22 November 2009

Red Book's Proposed Eucharistic Prayer

This little volume (promulgated in 1576) is truly one of the undervalued gems of Lutheran liturgical theology. Sad that it met so swift a demise in Sweden. Although the Red Book retained the Swedish custom of building the consecration into the actual Preface and so followed it with the Sanctus, what is of interest to me is the prayer that was prayed following the Sanctus and leading to the Our Father. It is in every sense an evangelical reworking of the Roman canon:

[...Hosanna in the highest!]

Therefore we also remember, O Lord God, this blessed command and the same Thy Son our Lord Jesus Christ's holy passion and death, His resurrection and ascension. And this Thy Son Thou hast in Thy boundless mercy sent and given unto us, that He might be an offering for our sins, and by His one offering on the cross pay the price of our redemption, fulfill Thy justice and make perfect such an offering as might serve for the welfare of all the elect unto the end of the world. The same Thy Son, the same offering, which is a pure, holy and undefiled offering, set before us for our reconciliation, our shield, defence, and covering against Thy wrath, against the terror of sins and of death, we take and receive with faith and offer before Thy glorious majesty with our humble supplications. For these Thy great benefits we give Thee fervent thanks with heart and mouth, yet not as our bounden duty is but according to our power.

And we humbly beseech Thee through the same Thy Son, whom thou in Thy divine and secret counsel hast set before us as our only mediator, that Thou wilt vouchsafe to look upon us and our prayers with mercy and pitying eye, suffer them to come to Thy heavenly altar before Thy Divine majesty and be pleasing unto Thee, that all we who are partakers at this altar of the blessed and holy food and drink, the holy bread of eternal life and the Cup of eternal salvation, which is the holy body and precious blood of Thy Son, may also be fulfilled with all heavenly benediction and grace.

We pray Thee likewise, O Lord God, that Thou wilt vouchsafe to grant us poor sinful men who trust in Thy manifold mercies, that we may be received among Thy holy Apostles, Martyrs and all Thy saints, in whose number suffer us to be, not of our merit, but of thy compassion, who forgivest our sins and failings. Through the same Jesus Christ our Lord.

By whom Thou, O Lord, dost ever create, sanctify, quicken, bless and grant us every good thing. Through Him, with Him, and in Him be all honor, glory and praise unto Thee Almighty God and Father and to the Holy Spirit, from everlasting to everlasting. Amen.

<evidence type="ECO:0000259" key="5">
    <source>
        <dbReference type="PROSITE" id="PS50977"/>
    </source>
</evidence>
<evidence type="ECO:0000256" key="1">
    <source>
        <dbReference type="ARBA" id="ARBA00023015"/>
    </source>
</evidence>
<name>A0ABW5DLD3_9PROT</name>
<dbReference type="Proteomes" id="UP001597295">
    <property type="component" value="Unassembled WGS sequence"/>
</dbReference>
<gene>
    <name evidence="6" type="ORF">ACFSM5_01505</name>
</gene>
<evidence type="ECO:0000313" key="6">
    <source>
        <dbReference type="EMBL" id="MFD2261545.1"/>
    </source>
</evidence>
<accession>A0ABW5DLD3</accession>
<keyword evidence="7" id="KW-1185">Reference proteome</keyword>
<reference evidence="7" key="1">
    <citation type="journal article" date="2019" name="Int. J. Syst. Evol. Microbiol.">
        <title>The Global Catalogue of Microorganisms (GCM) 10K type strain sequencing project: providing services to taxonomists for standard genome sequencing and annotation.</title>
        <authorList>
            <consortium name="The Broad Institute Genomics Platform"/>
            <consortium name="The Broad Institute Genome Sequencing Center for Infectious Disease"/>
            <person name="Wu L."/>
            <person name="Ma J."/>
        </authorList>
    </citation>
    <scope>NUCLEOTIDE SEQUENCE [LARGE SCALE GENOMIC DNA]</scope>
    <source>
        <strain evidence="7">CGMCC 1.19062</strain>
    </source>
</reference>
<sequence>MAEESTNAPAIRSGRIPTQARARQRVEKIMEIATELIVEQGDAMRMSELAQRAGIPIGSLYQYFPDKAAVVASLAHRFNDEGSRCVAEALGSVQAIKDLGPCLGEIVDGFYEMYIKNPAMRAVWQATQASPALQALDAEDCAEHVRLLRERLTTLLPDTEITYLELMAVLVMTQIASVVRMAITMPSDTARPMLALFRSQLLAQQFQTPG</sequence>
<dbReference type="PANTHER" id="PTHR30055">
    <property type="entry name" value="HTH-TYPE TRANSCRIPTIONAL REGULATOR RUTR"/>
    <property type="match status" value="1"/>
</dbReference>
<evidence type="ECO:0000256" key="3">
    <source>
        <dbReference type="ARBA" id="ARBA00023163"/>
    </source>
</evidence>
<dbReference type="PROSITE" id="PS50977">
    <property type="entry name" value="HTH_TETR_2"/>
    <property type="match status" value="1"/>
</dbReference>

Let us pray.
As our Lord Jesus Christ himself hath taught us, saying thus : Our Father


Dan Pharr said...

"For these Thy great benefits we give Thee fervent thanks with heart and mouth, yet not as our bounden duty is but according to our power."

Is the part that causes me pause. In one of the liturgies in ELW a similar wording occurs..."We give you thanks not as we ought but as we are able." What I hear that saying sounds pious yes, but I think it falls short of being what can be deemed "evangelical". The thanks we give God as "WE are able" always falls short and is not accepted by God as the thanks due Him. It is works righteousness clothed in false piety. Through trust in Christ, we confidently and boldly pray that God accepts our thanks, prayers, petitions and through that same trust in Christ we believe He does.

My two cents.

Dan Pharr

William Weedon said...

Actually, Dan, I think that it's just stating the truth: we don't give thanks as we ought, but as are able - and the focus being that even as new creatures in Christ, our thanksgiving fails to be all that it should. Yet God graciously accepts it from us in His Son. That's how I take it, at any rate.

Dan Pharr said...

Maybe it's semantics...apart from faith our thanksgivings fail flat or even worse aren't heard at all. While as new creatures in Christ our thanksgiving is everything it should be for it is Christ himself offering the thanks to the Father.

Past Elder said...

Another good reason to forget all this eucharistic prayer stuff and just stick to the words of Christ.

Our words are always inadequate, including those in eucharistic prayers however well intended, so let's just stick with his.

And speaking of his, they are simply Take and eat, take and drink, not take, write a nice anaphora and say it, and eat, etc.

Mad church! Mad scholars! Mad prayers!

(This Nietzschean dance may require some unpacking, so rather than leave it to the future editors of the Complete Works of Past Elder, I will do it here. The last is a paraphrase of "Mad world! Mad kings! Mad composition!" from Shakespeare's King John II i, an often cited example of anaphora in its rhetorical, not liturgical, meaning. All true Germans are now ROFLOL. Those just Germaned over are saying "huh?" Those not Germaned at all may fall into either camp.)

Trent said...

"Another good reason to forget all this eucharistic prayer stuff and just stick to the words of Christ.'

Interesting, I hear the same thing from Baptist about the liturgy and the creed all the time.

Past Elder said...

What you don't hear from Baptists etc about sticking to the words of Christ is to stick to them because they mean this is his body and this is his blood, period, no further theology to it, just what he said.

It is not in sticking to man-made add-ons that we stick to Christ, it is in sticking to his words and what he meant by them.

minas said...

"...not as we ought but as we are able" can be found in several ancient liturgies, including that of St. James. King Johan did a wonderful job in this Liturgy of 1576, and it is a shame that it is not more well known.